Year Last Name First Name GS P P/Start EXP P/GS "Dusty effect"
2006 Zambrano Carlos 26 2913 112.04 100.059 11.979
2006 Marmol Carlos 12 1174 97.83 91.621 6.212
2006 Hill Rich 8 736 92.00 89.794 2.206
2006 Prior Mark 9 835 92.78 93.398 -0.620
2006 Mateo Juan 1 88 88.00 85.082 2.918
2006 Maddux Greg 25 2104 84.16 94.259 -10.099
2006 Marshall Sean 19 1665 87.63 92.944 -5.313
2006 Guzman Angel 5 446 89.20 92.243 -3.043
2006 Rusch Glendon 9 752 83.56 93.083 -9.527
2006 Wood Kerry 4 317 79.25 94.405 -15.155
2006 Williams Jerome 2 147 73.50 81.295 -7.795
2006 Ryu Jae Kuk 1 28 28.00 73.591 -45.591
2005 Zambrano Carlos 33 3558 107.82 101.136 6.682
2005 Rusch Glendon 19 1873 98.58 92.776 5.803
2005 Prior Mark 27 2827 104.70 103.621 1.083
2005 Mitre Sergio 7 680 97.14 93.077 4.066
2005 Williams Jerome 20 1890 94.50 92.750 1.750
2005 Koronka John 3 284 94.67 103.445 -8.778
2005 Dempster Ryan 6 593 98.83 97.470 1.363
2005 Maddux Greg 35 3099 88.54 95.416 -6.873
2005 Wood Kerry 10 880 88.00 104.668 -16.668
2005 Hill Rich 4 323 80.75 92.168 -11.418
2005 Leicester Jon 1 59 59.00 84.859 -25.859
2004 Zambrano Carlos 31 3471 111.97 99.292 12.676
2004 Rusch Glendon 16 1609 100.56 95.902 4.661
2004 Wood Kerry 22 2221 100.95 100.357 0.598
2004 Clement Matt 30 2992 99.73 100.511 -0.778
2004 Prior Mark 21 2061 98.14 101.200 -3.057
2004 Maddux Greg 33 2925 88.64 96.904 -8.268
2004 Mitre Sergio 9 764 84.89 89.005 -4.116
2003 Prior Mark 30 3391 113.03 104.561 8.473
2003 Zambrano Carlos 32 3396 106.13 95.033 11.092
2003 Wood Kerry 32 3540 110.63 104.392 6.233
2003 Clement Matt 32 3142 98.19 97.536 0.651
2003 Estes Shawn 28 2591 92.54 87.428 5.108
2003 Cruz Juan 6 571 95.17 96.335 -1.169
2003 Mitre Sergio 2 136 68.00 77.782 -9.782
2003-2006 Total 610 60081 98.49 97.312 1.182

What can we glean from this data? Well, there does seem to be a fairly consistent pattern: every year, Dusty picks a horse or two (cough, Z, cough), who he overworks significantly, while letting the other members of the staff take on a lighter load. This keeps the average "Dusty effect" less than 2 pitches per start even though Dusty is really abusing his best pitchers. Remember, this data is already corrected for performance. In other words, although one would expect Mark Prior, Kerry Wood, and Carlos Zambrano to throw more pitches due to their effectiveness, one would not expect their load to increase nearly as much as it does under Baker. Conversely, the pitchers at the back of Baker's rotations have pitched less than one would expect, even when their sub-standard performances are taken into account. The numbers for Zambrano are particularly disconcerting. It seems that, with the lone exception of a "gentle" 2005, Dusty has left Zambrano in for 11-12 pitches more than one would predict given Zambrano's performance in those seasons. That's a lot. Keep in mind that those 10 extra pitches are the ones that will do the most damage to Zambrano's arm. (For those of you wondering how pitcher abuse points are calculated, its the number of triple digit pitches in an outing cubed, and then summed over each start.) If Zambrano were to see 10 pitches less per outing, his pitcher abuse points would be way down and i for one would be far less concerned about his future health. It may be that Zambrano's arm truly is indestructible, and that it can take year after year of overuse. However, a lost season in which Zambrano's team has an atomically-small chance of making the playoffs would be a good time to rest his arm for the future, not to test the hypothesis that it is made of adamantium.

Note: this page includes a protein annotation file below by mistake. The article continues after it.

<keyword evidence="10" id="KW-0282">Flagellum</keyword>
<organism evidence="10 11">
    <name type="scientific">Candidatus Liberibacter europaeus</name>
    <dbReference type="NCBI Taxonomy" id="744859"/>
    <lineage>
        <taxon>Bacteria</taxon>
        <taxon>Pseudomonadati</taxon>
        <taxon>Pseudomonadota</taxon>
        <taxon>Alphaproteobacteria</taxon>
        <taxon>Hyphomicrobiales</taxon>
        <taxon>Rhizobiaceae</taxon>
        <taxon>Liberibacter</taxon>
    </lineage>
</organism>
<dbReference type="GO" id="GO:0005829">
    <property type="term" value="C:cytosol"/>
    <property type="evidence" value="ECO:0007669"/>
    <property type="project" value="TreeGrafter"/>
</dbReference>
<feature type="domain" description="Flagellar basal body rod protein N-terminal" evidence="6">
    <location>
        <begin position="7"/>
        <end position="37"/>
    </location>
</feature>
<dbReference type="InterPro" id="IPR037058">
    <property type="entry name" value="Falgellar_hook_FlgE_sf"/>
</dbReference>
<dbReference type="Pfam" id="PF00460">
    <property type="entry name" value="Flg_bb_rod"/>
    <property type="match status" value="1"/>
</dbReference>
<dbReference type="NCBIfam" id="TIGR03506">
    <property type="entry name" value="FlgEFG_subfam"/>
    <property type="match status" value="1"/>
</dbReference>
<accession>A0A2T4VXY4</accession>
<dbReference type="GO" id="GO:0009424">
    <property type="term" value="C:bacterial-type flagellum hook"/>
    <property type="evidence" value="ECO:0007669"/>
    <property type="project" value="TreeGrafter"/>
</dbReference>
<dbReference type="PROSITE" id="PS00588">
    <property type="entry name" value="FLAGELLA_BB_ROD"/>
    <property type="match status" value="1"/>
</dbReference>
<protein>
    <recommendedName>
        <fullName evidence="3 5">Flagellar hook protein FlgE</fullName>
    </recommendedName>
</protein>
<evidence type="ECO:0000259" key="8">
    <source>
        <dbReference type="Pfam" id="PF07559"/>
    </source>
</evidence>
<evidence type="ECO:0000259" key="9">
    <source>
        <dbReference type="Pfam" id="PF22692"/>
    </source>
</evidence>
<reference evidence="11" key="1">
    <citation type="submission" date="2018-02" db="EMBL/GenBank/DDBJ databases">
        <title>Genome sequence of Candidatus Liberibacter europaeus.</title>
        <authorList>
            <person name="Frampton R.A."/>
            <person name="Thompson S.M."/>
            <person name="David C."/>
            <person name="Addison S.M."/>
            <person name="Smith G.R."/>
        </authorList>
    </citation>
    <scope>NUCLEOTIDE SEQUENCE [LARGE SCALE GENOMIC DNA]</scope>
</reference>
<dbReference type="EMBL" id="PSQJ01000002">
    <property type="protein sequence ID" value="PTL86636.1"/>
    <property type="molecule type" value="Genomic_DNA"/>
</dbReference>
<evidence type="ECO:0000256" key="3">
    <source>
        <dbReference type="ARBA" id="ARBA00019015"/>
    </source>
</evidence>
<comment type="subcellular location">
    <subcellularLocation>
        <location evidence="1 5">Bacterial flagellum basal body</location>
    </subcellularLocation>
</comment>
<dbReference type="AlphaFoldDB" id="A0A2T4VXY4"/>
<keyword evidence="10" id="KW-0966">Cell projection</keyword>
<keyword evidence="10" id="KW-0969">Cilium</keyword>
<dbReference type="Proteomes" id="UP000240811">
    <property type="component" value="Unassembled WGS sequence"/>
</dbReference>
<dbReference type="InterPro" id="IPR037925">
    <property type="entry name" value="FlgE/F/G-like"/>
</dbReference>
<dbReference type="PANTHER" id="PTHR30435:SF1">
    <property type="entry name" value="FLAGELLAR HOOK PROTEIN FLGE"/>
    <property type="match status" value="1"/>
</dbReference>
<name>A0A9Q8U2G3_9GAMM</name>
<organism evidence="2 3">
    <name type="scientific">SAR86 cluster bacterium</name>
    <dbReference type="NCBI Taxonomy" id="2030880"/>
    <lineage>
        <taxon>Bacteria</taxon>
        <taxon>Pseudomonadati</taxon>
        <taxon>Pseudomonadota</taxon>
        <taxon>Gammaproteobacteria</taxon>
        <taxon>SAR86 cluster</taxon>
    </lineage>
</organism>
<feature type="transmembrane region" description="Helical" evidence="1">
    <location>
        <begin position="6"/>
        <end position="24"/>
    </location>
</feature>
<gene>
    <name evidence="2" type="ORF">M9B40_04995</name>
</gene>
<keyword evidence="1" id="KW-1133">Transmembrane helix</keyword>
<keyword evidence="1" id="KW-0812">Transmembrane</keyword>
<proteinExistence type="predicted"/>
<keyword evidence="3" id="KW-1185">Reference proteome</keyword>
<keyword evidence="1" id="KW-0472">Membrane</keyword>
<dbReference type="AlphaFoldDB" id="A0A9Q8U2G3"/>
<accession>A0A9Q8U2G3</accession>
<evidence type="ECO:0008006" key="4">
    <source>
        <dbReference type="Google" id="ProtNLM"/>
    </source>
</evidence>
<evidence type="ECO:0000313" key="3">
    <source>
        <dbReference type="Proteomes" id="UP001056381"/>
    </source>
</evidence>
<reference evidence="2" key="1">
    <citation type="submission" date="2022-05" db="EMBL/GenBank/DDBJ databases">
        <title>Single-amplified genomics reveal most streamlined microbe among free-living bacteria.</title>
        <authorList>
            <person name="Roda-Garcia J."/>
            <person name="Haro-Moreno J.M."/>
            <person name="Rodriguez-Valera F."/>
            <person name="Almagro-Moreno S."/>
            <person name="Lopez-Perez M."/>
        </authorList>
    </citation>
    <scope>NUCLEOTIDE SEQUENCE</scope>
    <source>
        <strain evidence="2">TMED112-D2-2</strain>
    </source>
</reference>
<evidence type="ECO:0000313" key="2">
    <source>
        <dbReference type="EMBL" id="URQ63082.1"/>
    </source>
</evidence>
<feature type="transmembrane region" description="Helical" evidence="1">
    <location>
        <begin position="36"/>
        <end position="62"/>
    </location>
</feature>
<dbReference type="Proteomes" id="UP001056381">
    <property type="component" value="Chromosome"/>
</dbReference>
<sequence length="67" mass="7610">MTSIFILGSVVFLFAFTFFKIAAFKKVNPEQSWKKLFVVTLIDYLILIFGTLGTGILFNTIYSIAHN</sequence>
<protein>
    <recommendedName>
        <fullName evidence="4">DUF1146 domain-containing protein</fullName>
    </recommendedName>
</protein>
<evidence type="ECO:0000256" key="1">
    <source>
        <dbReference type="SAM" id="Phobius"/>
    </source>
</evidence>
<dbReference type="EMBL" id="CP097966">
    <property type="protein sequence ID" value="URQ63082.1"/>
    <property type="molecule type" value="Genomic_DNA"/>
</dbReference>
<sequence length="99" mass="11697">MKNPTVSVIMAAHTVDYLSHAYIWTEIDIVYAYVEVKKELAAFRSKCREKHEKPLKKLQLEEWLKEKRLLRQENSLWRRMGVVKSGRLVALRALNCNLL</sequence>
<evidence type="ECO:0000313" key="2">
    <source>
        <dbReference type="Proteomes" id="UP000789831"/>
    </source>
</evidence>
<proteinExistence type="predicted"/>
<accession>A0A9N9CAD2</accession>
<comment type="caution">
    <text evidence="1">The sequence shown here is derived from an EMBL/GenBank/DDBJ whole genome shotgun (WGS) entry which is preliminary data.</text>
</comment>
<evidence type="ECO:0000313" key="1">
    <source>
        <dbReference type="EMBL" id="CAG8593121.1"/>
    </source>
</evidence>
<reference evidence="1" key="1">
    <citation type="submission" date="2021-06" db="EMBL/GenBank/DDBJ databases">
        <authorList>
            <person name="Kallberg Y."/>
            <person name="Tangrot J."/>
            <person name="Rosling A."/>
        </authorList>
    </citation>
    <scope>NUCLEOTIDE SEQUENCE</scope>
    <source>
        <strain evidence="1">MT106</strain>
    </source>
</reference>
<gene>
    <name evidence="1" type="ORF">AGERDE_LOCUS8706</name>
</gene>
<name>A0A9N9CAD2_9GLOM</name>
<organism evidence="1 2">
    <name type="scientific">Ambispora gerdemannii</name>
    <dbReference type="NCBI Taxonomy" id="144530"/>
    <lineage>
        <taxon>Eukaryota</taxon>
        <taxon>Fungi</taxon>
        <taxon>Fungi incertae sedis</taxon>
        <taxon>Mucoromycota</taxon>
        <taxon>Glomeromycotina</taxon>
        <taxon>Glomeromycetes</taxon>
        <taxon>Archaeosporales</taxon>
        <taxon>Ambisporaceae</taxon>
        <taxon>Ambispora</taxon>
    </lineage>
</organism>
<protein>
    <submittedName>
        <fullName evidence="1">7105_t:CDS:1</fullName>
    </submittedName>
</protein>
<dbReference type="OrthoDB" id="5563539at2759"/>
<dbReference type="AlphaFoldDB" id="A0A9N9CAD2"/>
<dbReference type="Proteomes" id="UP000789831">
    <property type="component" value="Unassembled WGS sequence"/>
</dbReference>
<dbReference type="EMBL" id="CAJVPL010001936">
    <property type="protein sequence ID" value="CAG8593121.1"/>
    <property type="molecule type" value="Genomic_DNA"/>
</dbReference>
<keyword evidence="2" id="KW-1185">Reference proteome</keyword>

This is a FanPost and does not necessarily reflect the views of SB Nation or Al Yellon, managing editor (unless it's a FanPost posted by Al). FanPost opinions are valued expressions of opinion by passionate and knowledgeable baseball fans.